I will have finished cleaning the room by the time you come.

What i want to know is if i can use the word "cleaning" in this sentence. I know that when you use future perfect, you need to have a sentence like "i will have finished my homework by the time you come" but the second verb "cleaning" confuses me.

  • 1
    As many people see the gerund as a verb that takes on the job of a noun, cleaning and homework both work in your sentence. Nov 29, 2020 at 13:53
  • 1
    The sentence could be rephrased as By the time you come, I will have finished [NP]. So like Yosef Baskin pointed out you could plug in any meaningful NP to get a meaningful sentence.
    – user405662
    Nov 29, 2020 at 14:24
  • As grammatical as 'I finish cleaning my room' (usually unidiomatic without padding). // 'I finished cleaning my room.' // 'I have finished cleaning my room.' What is special about the future perfect construction? Nov 29, 2020 at 14:44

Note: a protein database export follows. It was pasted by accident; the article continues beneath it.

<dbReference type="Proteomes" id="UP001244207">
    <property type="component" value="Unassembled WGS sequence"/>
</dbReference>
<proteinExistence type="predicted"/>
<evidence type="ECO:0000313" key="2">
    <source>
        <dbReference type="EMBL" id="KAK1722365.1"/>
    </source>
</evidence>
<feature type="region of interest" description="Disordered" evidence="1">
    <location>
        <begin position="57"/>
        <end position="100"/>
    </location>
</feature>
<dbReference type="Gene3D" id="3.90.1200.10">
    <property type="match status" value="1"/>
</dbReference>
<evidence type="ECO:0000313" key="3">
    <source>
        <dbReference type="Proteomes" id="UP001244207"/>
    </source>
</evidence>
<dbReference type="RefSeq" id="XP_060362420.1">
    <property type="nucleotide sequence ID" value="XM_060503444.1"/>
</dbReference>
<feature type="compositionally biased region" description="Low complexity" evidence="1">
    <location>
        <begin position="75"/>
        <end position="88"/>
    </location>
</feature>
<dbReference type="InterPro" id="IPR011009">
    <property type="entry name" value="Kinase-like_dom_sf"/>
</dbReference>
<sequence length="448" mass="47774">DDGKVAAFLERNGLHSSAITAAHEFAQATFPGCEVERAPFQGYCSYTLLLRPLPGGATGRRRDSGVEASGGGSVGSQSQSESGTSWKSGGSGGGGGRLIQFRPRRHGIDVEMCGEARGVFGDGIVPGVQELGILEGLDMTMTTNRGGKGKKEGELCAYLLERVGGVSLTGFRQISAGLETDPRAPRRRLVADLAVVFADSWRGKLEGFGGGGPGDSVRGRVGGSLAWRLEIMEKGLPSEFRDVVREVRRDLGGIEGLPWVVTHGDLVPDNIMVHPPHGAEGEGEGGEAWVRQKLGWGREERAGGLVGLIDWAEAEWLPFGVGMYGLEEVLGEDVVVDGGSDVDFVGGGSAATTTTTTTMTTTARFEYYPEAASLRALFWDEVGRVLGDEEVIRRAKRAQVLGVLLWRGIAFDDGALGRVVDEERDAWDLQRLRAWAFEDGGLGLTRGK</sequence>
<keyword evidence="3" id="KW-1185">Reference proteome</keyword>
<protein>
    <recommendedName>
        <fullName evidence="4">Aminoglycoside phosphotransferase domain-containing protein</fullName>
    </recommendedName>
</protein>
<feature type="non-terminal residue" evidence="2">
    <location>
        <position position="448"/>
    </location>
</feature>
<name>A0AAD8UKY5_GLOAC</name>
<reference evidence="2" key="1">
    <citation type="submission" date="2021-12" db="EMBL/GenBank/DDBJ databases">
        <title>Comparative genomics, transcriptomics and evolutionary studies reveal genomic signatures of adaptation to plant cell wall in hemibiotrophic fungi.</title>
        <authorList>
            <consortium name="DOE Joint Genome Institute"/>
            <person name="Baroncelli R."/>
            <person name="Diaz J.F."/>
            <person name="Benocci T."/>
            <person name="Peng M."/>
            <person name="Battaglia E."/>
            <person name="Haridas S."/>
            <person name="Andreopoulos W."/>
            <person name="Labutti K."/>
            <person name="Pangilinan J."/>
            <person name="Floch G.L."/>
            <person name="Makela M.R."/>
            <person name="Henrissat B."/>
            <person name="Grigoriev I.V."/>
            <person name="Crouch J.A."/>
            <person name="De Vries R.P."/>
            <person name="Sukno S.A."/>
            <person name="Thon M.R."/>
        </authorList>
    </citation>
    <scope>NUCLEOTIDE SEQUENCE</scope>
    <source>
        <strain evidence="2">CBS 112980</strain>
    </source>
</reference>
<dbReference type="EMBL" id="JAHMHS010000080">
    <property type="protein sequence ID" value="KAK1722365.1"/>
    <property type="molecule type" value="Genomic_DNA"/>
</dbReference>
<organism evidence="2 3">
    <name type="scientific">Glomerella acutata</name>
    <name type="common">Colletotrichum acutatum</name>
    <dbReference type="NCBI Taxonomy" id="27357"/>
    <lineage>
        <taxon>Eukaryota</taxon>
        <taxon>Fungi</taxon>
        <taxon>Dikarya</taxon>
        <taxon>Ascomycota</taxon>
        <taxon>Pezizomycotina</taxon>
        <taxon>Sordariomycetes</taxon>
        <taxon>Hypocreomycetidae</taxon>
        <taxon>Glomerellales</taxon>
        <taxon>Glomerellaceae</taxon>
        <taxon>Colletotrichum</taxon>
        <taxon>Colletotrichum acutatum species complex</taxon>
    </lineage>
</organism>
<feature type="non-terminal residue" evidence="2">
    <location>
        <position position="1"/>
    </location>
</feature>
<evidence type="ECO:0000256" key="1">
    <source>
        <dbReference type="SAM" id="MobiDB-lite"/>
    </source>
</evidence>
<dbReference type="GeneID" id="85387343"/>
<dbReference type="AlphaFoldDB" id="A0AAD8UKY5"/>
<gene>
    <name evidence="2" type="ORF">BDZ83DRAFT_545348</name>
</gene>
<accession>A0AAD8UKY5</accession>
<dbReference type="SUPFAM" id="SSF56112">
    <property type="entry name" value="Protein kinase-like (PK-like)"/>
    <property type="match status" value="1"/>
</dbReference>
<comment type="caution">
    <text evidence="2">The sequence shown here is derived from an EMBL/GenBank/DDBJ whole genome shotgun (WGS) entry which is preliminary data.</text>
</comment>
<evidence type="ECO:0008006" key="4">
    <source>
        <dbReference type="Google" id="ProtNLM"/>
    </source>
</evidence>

• Though those who follow CGEL literally will object, it's perfectly fine to think of a gerund clause (or phrase, if you prefer) as a NP. Since direct objects are canonically NPs, when a gerund acts as an object, it's appropriate to label the node as NP. Nonterminal node labels are totally arbitrary, and only visible from above in this case; from below, the node looks like an S. Nov 29, 2020 at 17:03

1 Answer 1


Yes, you can use the word cleaning. Here's why. Diagram the sentence this way:

Subject | verb | direct object | adverb phrase.

I | will have finished | cleaning the room | by the time you come.

Cleaning the room is the direct object, which in this case is a gerund phrase, a verb acting as a noun and its objects. Think of it like this: I will have finished what? The answer is direct object (cleaning the room), modified by the adverb phrase (by the time you come).

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